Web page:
The 1,700 travel and tourism officials who came to show Congress their power said they were pleased the industry finally came together, adopting goals and objectives, and giving itself a higher profile.
Government tourism officials said the Oct. 30-31 conference achieved its primary goal of having delegates ratify a national tourism strategy, which includes four overall goals and 10 objectives, plus agreeing that a new public-private partnership is needed to promote tourism to the U.S.
However delegates said the conference left them wondering about money, a comprehensive marketing plan and the short-term role of the U.S. Travel & Tourism Association.
"This was a start, but just a start," said Donald Leonard, exec VP at Eureka/Humbolt County Convention & Visitors Bureau, Eureka, Calif. "Until we receive funding, it will only be a start."
Travel officials heard President Clinton, Vice President Gore, Secretary of Transportation Federico Pena, author Garrison Keillor and Secretary of Commerce Ron Brown endorse the conference's proposals, telling attendees how important they were to the U.S. economy.
On the downside, they also heard how difficult it is for foreign travelers to enter this country, how difficult they find it to get around once they get in and how unfriendly some U.S. citizens can be to foreign tourists. On top of that, they also heard what kind of marketing they are up against from countries such as Australia and Canada.
Congressman Toby Roth (R., Wis.) told the conference he will introduce legislation to establish a new promotional campaign to attract more international visitors to the U.S.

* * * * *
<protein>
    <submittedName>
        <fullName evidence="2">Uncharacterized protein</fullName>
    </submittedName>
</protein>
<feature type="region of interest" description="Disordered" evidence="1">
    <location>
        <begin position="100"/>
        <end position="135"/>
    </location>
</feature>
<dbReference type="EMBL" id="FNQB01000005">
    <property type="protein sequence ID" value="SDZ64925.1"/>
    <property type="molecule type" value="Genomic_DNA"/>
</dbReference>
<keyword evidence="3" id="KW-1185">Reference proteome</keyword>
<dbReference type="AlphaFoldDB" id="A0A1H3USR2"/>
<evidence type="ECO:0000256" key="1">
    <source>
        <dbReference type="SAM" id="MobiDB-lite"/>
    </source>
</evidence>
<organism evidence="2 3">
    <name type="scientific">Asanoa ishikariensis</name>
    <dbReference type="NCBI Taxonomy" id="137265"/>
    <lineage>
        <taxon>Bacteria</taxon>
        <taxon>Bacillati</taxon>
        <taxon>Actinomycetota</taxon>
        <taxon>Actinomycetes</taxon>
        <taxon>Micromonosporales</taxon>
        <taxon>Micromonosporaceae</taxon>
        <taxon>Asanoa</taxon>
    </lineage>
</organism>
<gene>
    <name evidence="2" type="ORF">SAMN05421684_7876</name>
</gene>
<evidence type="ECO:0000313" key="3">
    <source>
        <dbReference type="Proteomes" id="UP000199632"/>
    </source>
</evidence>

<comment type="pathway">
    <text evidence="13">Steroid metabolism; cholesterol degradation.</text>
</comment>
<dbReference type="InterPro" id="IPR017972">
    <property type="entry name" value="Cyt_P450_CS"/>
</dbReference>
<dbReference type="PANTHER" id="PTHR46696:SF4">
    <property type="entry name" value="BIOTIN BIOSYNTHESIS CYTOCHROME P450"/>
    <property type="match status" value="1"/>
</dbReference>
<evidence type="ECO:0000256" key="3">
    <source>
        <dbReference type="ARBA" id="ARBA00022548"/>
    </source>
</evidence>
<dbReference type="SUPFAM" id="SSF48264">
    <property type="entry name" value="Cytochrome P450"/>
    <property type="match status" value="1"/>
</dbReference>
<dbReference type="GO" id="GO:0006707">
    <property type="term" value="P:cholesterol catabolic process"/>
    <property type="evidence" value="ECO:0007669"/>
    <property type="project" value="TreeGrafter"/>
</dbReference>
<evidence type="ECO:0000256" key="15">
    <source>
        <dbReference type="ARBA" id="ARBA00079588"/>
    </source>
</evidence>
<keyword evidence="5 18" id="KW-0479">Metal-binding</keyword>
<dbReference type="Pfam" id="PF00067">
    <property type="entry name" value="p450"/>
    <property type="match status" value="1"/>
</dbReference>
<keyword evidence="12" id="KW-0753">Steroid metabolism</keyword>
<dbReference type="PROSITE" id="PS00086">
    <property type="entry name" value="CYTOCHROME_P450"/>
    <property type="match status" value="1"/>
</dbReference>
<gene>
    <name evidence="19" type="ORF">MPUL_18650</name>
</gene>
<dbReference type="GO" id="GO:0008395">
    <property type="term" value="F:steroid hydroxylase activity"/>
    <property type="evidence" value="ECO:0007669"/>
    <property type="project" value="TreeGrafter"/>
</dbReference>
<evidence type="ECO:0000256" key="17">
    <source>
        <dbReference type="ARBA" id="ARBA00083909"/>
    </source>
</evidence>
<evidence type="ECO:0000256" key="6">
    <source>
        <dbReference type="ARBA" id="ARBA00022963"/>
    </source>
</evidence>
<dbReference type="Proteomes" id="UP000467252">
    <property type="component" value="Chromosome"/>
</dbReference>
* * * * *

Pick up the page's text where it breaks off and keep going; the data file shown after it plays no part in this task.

The proposed Travel & Tourism Partnership Bill of 1995 would form a public-private partnership between the travel/tourism industry and the government to strengthen the promotion of travel to the U.S.; establish a 36-member National Tourism Board made up 75% from the private sector; and set up a national tourism organization as a non-profit corporation under federal charter.
President Clinton promised more help for the industry in the future, such as the modernization of the Federal Aviation Agency and easier entry into the U.S. for foreign tourists.
Conference officials also proposed a new public-private partnership, VISIT USA, become an international marketing arm to replace the USTTA when that organization becomes defunct at yearend or in 1996.
About $100 million in public money is needed by the year 2000, to be matched by the tourism industry, to get VISIT USA off the ground, said Judson Green, president, Walt Disney Attractions, and Bobbe Maynes, commissioner, Vermont Department of Travel & Tourism.
Some funding tools for the proposal discussed among delegates included a $3 annual hike in the cost of U.S. passports or a departure tax from this country.